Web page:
Audrey and Her Heart Story

Last year we found ourselves in unexpected territory. Our littlest, Audrey, had been complaining of chest pain (explained by a 4 yr old as “My hiccups hurt!" while pointing to her chest) for about a week straight. We passed this off as pain associated with constipation but still made sure to mention it to her pediatrician at her next visit. We were then written a referral to see a cardiologist just to be sure it wasn’t anything serious.

This was during the COVID pandemic and going to the doctor wasn’t what it used to be. No family or spouse was allowed to be there and, in our minds, we had ruled out any issues before we stepped foot inside. So Audrey and Mommy set off to the doctor alone!

They began with an EKG, which came back great. Afterwards, we met with the doctor to discuss why we were there. At this time, the doctor listened to her heart and thought she heard a murmur which she wanted to rule out with an echocardiogram. This is when they located a Patent Ductus Arteriosus Murmur (PDA), one of the many Congenital Heart Defects that affect 1 in every 100 babies. Typically, a PDA closes on its own and, up until now, there had been no warning signs. The doctor filled me with information and options. I sat there in awe. I wasn't even sure how to explain this to my husband over the phone. So, I did what most parents do, Googled a picture to try and understand it myself. (I could hear myself say it, "step away from google!") Don't worry, my husband said it too, HA. I read what I needed to understand what I could and wrote down questions I had for the doctors we would meet in preparation for her modification.

We are so thankful to have gone that day and blessed that the modification to “fix” her heart defect is minimal (if you can call any type of heart surgery minimal) with an interventional PDA closure (Not all murmurs need medical intervention). In our household, we like to use the word "modify" or "add to" her heart, because it is not broken! Uncertainty settled in, how do we explain this to a 4 year old, what’s the right way to go about it and what does an interventional surgery even look like for a child? Ahead of the surgery, we were able to meet and speak with her team at Children’s Healthcare of Atlanta & Sibley Heart Center, which eased our minds. So, like I said, I asked ALL the questions and surrounded our family in support through friends and family.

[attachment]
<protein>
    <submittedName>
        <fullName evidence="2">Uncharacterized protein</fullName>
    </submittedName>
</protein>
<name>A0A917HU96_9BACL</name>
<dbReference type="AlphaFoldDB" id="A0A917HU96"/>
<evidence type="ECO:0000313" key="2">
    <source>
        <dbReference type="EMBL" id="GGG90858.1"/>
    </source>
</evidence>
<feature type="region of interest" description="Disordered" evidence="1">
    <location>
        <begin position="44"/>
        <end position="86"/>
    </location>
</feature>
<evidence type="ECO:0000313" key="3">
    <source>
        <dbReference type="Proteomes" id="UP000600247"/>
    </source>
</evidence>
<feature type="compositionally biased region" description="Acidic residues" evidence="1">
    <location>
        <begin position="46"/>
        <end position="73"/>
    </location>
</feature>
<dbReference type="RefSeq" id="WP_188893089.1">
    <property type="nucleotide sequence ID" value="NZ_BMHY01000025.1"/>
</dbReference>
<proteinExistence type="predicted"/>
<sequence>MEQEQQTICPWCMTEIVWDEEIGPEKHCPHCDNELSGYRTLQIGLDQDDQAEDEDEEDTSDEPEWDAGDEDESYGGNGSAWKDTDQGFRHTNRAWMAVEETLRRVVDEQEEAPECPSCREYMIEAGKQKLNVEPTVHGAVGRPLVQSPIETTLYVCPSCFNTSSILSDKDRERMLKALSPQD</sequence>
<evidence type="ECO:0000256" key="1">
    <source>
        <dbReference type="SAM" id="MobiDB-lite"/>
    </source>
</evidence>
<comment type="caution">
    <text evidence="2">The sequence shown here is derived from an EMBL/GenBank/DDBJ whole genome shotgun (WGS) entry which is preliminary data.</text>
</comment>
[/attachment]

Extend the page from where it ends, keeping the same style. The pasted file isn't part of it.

Passing on this information to our child was what I felt was most important. Giving her enough details to understand, without filling her with fear. Little ones feed off of our feelings and they can understand a lot more then we give them credit for!

This is how we have prepared for Audrey’s Big Day.

  • Every few nights our book of choice is Franklin Goes to the Hospital.
    • Why do we love this book? In the book, Franklin talks about his feelings and learns about what surgery day looks like.
  • Then we talk about what her surgery day will look like and the sweet doctors we’ve met at CHOA and Sibley Heart who will take care of her on that day.
  • Afterwards we listen and discuss any questions she has.
  • We pray!
    • Each night, as part of our bedtime routine we pray. Audrey joins in with all the things she is thankful for. Which, for a 4 year old, means she sounds off the entire family and pretty much every toy she owns! We thank God for our health and to continue to watch over our little ones, especially on this important day!

We try to keep in mind what this looks like for her by using words she can understand and what the day will look like for her at the hospital. This isn't just to ease her mind, but ours as parents too. Preparing her to not be fearful has prepared our family in many ways!

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